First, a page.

by Clementine Morse

My second sister friend
taught me how to survive. Like
putting the warm tortillas in a paper towel and
then a pocket for later.
But when later came
I was as full as my fridge.

She’s all shaky frugality.
She gives me a fruit basket, brimming in one scene
but in the next it’s just one oily apple
saying eat me.
She doesn’t tell me to take the scraps.
But when I do it I think of her
maybe am her
or hope to be somewhere tucked in
in the funny parts of me and the serious ones of her.

My second buddy man
noticed me and my sieged bread and my friend
and he said packrat.
He calls us both
that word without even knowing
even a fraction of it all and
I feel closer to
him and her and I and I want to know—
am I a pig or is there dignity
to my collecting
my habit for survival like an itch
but the rash came from somewhere
dry, safe, indoors, sexless, docile, institutional.

Are we the same thing
her, I
I like hearing stories about myself and about her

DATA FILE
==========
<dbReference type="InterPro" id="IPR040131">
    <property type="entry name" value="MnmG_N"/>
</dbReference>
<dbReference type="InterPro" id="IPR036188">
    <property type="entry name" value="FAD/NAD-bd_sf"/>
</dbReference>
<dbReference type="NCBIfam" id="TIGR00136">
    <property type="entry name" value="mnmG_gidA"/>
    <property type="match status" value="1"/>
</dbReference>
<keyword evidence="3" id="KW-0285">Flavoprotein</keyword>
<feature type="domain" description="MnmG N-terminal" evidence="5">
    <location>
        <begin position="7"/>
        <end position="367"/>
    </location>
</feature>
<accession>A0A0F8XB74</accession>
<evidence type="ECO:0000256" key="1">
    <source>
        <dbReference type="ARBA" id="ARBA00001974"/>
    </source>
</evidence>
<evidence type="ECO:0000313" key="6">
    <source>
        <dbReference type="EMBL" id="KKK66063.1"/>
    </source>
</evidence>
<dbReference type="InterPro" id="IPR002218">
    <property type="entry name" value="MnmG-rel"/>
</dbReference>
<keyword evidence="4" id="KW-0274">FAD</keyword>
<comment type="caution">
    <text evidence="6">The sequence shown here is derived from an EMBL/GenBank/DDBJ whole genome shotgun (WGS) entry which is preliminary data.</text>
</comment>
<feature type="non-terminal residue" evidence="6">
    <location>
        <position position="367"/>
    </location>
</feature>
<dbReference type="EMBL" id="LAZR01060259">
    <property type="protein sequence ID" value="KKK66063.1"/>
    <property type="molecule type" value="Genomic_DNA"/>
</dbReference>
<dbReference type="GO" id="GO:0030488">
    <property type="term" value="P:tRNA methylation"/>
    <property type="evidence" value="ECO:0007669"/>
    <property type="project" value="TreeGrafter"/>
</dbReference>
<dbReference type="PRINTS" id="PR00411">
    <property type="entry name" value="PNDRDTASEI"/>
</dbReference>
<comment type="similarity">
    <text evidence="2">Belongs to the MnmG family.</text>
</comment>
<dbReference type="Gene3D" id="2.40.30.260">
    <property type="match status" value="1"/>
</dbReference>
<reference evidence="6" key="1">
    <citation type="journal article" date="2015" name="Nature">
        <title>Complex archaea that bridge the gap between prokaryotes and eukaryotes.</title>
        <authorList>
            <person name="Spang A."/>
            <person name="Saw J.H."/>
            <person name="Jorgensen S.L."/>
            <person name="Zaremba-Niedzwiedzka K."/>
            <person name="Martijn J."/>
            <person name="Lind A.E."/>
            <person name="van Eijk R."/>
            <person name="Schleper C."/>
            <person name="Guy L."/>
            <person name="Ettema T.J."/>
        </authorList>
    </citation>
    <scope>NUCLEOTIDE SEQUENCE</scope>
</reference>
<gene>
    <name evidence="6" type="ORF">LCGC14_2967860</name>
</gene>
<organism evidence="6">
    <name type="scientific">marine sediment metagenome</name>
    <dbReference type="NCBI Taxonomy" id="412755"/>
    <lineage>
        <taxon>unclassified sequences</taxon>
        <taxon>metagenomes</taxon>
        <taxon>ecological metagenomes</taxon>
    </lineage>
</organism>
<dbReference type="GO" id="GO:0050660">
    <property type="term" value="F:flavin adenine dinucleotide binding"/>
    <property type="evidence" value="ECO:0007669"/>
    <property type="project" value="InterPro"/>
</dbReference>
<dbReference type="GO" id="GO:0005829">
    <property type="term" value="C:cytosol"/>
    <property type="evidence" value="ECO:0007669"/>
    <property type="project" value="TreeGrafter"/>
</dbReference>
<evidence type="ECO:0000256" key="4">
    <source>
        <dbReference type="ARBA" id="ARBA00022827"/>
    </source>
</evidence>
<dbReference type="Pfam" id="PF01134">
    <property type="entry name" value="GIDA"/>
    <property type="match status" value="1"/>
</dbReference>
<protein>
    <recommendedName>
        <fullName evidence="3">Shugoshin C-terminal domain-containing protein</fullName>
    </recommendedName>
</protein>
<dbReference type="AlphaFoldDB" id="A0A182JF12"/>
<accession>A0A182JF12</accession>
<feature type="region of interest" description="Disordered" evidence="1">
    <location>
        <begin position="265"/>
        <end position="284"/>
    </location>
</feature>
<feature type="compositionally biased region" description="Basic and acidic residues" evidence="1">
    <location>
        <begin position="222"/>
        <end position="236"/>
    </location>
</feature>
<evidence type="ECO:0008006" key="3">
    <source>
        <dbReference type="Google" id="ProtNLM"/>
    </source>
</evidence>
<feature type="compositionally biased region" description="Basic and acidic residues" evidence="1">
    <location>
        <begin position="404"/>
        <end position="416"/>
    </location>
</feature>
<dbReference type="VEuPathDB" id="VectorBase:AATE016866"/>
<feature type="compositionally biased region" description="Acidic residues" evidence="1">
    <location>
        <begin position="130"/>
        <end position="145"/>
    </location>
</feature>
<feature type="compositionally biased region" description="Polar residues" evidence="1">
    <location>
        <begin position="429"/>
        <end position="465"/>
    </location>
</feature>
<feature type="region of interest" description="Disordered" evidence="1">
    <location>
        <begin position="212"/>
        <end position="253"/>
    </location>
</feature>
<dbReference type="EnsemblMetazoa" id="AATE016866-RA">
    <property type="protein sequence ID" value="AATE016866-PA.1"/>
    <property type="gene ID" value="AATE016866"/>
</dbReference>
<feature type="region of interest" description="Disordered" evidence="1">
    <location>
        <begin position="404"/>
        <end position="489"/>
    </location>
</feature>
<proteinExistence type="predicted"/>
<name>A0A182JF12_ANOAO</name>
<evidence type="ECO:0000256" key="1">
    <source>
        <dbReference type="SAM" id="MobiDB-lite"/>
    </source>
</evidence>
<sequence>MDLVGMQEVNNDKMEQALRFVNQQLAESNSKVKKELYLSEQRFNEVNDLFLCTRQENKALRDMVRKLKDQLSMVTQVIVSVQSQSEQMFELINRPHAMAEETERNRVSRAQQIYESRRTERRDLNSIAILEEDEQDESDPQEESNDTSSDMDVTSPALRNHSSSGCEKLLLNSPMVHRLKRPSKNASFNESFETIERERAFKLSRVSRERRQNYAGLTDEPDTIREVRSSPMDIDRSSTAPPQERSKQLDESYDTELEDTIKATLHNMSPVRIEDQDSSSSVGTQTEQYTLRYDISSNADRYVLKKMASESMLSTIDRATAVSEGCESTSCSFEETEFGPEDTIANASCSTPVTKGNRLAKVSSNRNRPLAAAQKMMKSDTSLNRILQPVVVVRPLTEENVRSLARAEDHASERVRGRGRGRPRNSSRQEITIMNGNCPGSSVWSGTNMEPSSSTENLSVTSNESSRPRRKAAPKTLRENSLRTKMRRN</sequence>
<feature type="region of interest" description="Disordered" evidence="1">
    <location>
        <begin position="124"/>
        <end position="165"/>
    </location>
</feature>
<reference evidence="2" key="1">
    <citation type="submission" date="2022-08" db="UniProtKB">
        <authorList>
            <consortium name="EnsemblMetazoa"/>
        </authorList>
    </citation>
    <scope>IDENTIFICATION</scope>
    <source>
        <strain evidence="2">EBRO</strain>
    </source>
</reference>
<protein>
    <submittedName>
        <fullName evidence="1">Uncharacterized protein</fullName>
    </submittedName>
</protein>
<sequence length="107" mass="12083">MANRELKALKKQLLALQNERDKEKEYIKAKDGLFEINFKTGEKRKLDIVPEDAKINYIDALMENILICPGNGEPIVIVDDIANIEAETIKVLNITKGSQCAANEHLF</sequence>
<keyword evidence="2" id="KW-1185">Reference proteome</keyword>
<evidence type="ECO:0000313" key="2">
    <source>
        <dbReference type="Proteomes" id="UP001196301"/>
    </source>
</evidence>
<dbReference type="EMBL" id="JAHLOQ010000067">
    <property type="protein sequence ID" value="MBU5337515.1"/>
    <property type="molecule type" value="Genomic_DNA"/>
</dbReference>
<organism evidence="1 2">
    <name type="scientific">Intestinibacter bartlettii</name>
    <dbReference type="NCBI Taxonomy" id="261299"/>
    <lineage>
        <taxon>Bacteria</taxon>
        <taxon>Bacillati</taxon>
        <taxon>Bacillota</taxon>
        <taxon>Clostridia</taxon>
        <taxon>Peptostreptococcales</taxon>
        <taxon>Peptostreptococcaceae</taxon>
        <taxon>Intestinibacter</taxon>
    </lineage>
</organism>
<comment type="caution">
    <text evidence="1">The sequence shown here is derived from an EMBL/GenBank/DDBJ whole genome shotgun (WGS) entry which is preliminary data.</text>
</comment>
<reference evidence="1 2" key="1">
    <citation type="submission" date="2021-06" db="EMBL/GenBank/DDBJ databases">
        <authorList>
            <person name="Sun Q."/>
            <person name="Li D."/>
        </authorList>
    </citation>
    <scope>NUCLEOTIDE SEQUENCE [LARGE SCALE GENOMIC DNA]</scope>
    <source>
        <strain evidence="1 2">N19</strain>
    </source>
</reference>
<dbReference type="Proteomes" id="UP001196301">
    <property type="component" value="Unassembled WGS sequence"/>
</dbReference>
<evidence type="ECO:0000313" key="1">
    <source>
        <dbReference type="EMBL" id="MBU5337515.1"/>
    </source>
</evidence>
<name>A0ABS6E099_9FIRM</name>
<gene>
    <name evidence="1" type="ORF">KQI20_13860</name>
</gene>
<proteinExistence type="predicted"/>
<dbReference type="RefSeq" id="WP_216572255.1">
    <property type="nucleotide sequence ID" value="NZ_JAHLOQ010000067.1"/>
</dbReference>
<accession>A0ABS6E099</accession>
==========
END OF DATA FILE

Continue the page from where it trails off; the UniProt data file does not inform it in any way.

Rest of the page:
about me and her.
Something like in a Roehmer film
where the in-between age
girls frolic on the beach with gentle pale buttcracks
peeking out from tan swaybacks
Or is it more like a vagabond
a fake on the run from
something she doesn’t know what
Two cowboy buddies,
a complement
a duet
A roadtrip that ends with death and life incarnate at the same time
Or just pretty pink things who like to sit chubby in the mud eating residue
You have to earn stories, though.

My friend gathers all bright trinkets
around her minimum way.
But she’s good at leaving them behind if they get stuck
on the tape she keeps on her molten wall
or if anythings risks turning into
drops of liquid salt in your mouth like tragedy.

The gathered pieces are sometimes cloth,
which she uses to make me a new project growing old
and less finished morning by
evening I come in and want to tell her nothing and
also most things.
Her sewing machine hums against
the dirty floor that turns her feet black
and that rests under her splayed legs
bruised from boyishness
awashed in her sunroom.
She offers to fix
my scuttled tatters instead.

Anyway, the man, he says you can make words mean whatever you want.
He doesn’t tell me that I can do this too.
But when I come home and hunt shoot kill my real dictionary
it’s to the tune of him.

An affliction
To conjure these strange people when you feel like a leaden thing.
If you drop you don’t know whose fault it is
The blame game
being a cardinal sin.

Clementine grew up in Brooklyn and attended Reed College. She just began an MA/PhD program in English at the University of Connecticut and splits her time between CT and NYC.